Good grief, Amos's idea of comforting talk is anything but! "Don't worry, I'll take you with me too." Wow, thanks, buddy.

Had to laugh at the contrast with the gung-ho, balls-out way the Belters took the Behemoth through the Gate last episode, and the Earthers with their silent, tense nervousness in this one. But the scene was a bit dragged out, when the audience has already seen people go through the Gate before. Again, I like Anna a lot more as this excited, engaged scientist, than I did when she was badgering politicians into doing the right thing. The constantly flirty woman on the ship is getting on my nerves. Where do you think you are, lady? But at least her recognising Clarissa gave her a reason for existing.

Clarissa is clearly doing all this to gain her asshole father's approval, but it's never going to come. She clearly has a few screws loose, but the question is whether they always were, or whether everything that's happened to her family has driven her around the bend. And she's just displacing all that anger and grief onto Holden and, to a lesser extent, the Roci crew.

The Lieutenant on the Thomas Prince being weird and suspicious... then blowing his brains out? They did that better on Battlestar Galactica, where it provided one of the biggest shocks of the show's entire run.

Cara Gee continues to boss the screen, alongside David Strathairn. I bet he's enjoying sparring with her, in their scenes together. They're two stubborn, opinionated alphas, trying to coexist, and that's a really cool dynamic (especially when one of them is a woman). That little shit, Diogo... he can't stop idolising people, can he? First Miller, then Dawes, now Ashford.

Ah shit, here come the military meatheads, fucking everything up. Looks like the hub has just grounded all the kids, because one or two decided to be dicks. But talk about having to fix what you broke! Yikes.

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9 hours ago, Danny Franks said:

 

Had to laugh at the contrast with the gung-ho, balls-out way the Belters took the Behemoth through the Gate last episode, and the Earthers with their silent, tense nervousness in this one. But the scene was a bit dragged out, when the audience has already seen people go through the Gate before. Again, I like Anna a lot more as this excited, engaged scientist, than I did when she was badgering politicians into doing the right thing. The constantly flirty woman on the ship is getting on my nerves. Where do you think you are, lady? But at least her recognising Clarissa gave her a reason for existing.

Agreed that the scene was dragged out. I kinda expected something to go wrong cause they built it up so much. Like that the ring would close so that they'd just go through it all anti climactic.

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Please, some kind soul, tell me the difference between Clarissa and Melba?  I'm not sure who I'm talking about anymore.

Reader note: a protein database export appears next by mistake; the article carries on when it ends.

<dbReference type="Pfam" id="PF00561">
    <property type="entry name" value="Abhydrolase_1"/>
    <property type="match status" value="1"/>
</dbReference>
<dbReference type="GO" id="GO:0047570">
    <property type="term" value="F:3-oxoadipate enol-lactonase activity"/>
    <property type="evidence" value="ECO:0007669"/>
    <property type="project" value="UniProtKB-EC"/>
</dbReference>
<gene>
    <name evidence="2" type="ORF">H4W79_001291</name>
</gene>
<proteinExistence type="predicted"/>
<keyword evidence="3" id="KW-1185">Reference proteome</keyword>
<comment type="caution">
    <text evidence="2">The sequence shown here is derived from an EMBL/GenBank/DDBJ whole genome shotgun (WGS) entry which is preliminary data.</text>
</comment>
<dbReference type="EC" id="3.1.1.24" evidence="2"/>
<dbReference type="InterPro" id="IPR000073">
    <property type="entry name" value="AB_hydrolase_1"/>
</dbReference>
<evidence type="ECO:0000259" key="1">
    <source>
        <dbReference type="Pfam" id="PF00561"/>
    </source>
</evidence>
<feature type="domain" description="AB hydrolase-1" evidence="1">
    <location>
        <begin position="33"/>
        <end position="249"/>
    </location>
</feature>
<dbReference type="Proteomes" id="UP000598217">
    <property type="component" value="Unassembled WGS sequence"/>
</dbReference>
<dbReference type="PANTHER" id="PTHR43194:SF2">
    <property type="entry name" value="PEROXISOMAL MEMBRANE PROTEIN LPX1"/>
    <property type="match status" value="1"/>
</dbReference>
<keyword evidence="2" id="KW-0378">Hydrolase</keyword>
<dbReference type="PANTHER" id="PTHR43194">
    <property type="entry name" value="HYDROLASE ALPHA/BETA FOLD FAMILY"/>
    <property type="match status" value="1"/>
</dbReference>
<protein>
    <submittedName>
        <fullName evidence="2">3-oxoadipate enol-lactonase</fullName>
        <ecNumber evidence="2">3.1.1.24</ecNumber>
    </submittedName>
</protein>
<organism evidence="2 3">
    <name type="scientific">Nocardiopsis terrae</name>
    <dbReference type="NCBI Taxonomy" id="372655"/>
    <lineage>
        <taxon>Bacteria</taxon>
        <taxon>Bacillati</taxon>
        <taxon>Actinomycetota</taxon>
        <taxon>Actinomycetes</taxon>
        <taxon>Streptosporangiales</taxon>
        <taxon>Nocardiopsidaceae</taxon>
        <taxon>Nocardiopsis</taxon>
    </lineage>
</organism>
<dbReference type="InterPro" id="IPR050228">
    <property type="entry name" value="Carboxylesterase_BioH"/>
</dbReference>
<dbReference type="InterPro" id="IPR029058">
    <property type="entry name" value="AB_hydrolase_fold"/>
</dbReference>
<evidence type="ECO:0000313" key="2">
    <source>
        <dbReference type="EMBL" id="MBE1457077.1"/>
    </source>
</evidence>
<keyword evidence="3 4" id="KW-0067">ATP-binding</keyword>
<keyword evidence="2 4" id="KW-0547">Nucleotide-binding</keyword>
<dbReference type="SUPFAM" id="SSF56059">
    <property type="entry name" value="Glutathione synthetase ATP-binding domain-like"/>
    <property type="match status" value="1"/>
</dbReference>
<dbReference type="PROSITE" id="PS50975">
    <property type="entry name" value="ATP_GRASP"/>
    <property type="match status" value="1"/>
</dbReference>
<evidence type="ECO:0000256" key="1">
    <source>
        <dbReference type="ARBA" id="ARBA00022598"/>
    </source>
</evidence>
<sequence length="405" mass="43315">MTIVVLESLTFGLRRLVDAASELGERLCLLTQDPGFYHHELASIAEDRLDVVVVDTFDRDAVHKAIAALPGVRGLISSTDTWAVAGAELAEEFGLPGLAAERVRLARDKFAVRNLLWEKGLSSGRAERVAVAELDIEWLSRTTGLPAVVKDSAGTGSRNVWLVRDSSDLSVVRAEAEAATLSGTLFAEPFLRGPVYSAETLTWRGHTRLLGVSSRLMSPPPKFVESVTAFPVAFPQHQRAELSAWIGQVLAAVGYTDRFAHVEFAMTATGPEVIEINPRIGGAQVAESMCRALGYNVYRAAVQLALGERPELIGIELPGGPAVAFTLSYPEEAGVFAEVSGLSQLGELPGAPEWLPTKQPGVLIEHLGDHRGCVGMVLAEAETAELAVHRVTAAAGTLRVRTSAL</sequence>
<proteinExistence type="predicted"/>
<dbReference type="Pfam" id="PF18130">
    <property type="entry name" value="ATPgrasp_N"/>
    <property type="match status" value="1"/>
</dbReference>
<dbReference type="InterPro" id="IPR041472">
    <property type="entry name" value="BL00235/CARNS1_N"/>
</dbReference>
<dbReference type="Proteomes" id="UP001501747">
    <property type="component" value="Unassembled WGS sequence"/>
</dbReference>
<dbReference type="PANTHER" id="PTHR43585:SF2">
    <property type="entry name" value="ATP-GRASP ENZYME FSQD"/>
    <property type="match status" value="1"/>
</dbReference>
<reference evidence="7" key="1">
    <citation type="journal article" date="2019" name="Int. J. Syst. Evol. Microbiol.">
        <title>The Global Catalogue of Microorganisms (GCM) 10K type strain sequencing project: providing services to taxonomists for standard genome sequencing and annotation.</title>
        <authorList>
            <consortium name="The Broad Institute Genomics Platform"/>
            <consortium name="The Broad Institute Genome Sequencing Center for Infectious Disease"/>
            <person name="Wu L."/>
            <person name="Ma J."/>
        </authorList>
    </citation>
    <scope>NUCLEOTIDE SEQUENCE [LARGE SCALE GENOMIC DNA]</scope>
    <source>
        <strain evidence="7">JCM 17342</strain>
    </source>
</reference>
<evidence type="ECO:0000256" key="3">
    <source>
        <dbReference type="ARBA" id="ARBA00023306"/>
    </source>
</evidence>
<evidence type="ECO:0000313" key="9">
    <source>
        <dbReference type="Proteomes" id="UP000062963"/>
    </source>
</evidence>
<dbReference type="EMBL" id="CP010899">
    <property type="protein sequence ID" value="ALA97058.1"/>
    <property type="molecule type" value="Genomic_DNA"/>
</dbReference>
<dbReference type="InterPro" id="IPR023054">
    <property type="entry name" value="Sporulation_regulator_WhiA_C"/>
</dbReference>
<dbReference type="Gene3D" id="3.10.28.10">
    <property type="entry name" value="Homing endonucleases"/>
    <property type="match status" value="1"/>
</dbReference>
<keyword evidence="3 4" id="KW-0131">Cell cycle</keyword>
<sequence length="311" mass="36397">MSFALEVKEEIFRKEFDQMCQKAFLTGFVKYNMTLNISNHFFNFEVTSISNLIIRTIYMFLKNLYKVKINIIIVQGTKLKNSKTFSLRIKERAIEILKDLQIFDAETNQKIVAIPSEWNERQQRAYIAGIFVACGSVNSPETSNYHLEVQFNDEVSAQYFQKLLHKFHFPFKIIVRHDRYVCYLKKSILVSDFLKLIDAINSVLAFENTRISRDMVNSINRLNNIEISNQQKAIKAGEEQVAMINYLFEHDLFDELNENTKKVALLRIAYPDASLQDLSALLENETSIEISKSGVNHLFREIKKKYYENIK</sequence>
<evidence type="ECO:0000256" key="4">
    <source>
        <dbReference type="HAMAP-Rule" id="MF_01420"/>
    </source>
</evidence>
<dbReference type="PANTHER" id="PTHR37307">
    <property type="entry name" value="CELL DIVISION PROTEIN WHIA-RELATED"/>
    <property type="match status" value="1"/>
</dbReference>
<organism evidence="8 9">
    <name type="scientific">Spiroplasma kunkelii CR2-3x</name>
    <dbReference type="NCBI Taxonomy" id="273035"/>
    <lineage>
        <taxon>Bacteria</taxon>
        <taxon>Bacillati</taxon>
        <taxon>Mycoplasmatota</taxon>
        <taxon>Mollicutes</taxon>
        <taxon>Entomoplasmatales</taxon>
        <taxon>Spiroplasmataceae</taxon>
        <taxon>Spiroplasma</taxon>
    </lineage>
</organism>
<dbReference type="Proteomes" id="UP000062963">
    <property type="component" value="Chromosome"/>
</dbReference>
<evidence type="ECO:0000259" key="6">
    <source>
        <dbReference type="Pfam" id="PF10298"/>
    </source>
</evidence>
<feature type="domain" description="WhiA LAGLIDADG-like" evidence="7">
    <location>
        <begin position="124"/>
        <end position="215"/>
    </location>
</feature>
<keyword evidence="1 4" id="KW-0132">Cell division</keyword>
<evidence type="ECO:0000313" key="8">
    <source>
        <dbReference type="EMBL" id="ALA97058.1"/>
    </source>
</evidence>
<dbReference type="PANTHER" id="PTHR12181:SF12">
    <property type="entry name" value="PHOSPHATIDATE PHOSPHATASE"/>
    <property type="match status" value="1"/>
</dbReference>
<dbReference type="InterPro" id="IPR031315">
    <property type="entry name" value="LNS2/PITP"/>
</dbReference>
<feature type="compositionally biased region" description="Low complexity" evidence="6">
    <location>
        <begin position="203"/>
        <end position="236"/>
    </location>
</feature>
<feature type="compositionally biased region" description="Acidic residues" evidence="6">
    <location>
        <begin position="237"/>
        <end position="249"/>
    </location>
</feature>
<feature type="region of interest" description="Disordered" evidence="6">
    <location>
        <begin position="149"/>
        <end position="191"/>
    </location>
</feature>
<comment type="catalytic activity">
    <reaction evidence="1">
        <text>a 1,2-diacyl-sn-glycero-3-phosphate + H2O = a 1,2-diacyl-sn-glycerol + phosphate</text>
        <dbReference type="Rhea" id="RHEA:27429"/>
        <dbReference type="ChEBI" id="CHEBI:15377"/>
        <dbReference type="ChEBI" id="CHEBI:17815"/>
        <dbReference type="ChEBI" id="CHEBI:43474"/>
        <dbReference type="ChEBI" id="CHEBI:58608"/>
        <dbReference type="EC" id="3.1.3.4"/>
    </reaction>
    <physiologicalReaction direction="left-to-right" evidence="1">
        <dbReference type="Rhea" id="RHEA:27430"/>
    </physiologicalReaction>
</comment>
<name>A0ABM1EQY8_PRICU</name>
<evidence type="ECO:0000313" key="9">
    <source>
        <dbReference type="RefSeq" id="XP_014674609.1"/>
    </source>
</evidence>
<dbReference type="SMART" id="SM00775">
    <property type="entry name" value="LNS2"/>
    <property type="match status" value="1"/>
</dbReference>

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They are the same person. Her real name is Clarissa and her undercover terrorist name is Melba.

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My biggest question coming out of the episode was whether Holden would feel betrayed by Bobbie trying to shoot him.

 

Although he’s probably over that, what the 2001 Space Odyssey moment.

 

clarissa/Melba is not very dynamic as a villain or a conflicted character.  She seems to have decided destroying Holden is worth any level of collateral damage.  I guess it does make obvious that she has inherited her fathers sense of morality, but it’s telling that I simply find her annoying.

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On 6/14/2018 at 2:32 AM, tennisgurl said:

I love the banter between Holden and "Miller" so much, its so weird and otherworldly, but also fun in how Miller is talking in this sort of sideways style, trying to use the context of Millers memory and Holdens worldview, while Holden is just trying to figure out what the ever loving fuck is actually happening here. 

I am not a fan of Thomas Jane and the nature of Miller's character irritated me throughout most of the series, but I really liked him here.

Poor Holden.  Even after agreeing to provide the key - he still has no clue.  I don't either, but the effects were cool.

Edited by Macbeth.
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On ‎6‎/‎13‎/‎2018 at 10:22 PM, marinw said:

Also, naked Holden.

Naked Holden is super pale!

On ‎6‎/‎13‎/‎2018 at 10:29 PM, raven said:

Two thumbs up!  Also, bonus Amos arms.

I want to know what the tattoos on his arms are about. it almost looked like Hebrew lettering?

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44cDj6x.png

Is this too silly of a post for this board?
I made it last week when I was home sick and bored.

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On 6/20/2018 at 7:29 AM, AngelKitty said:

They are the same person. Her real name is Clarissa and her undercover terrorist name is Melba.

Clarissa isn't even a terrorist per se, in that she's not fighting for a cause. She just wants to kill James holden.

On 9/22/2018 at 11:55 AM, Holmbo said:

44cDj6x.png

Is this too silly of a post for this board?
I made it last week when I was home sick and bored.

Should be lower on his hips to show off his "Apollo's belt." 😉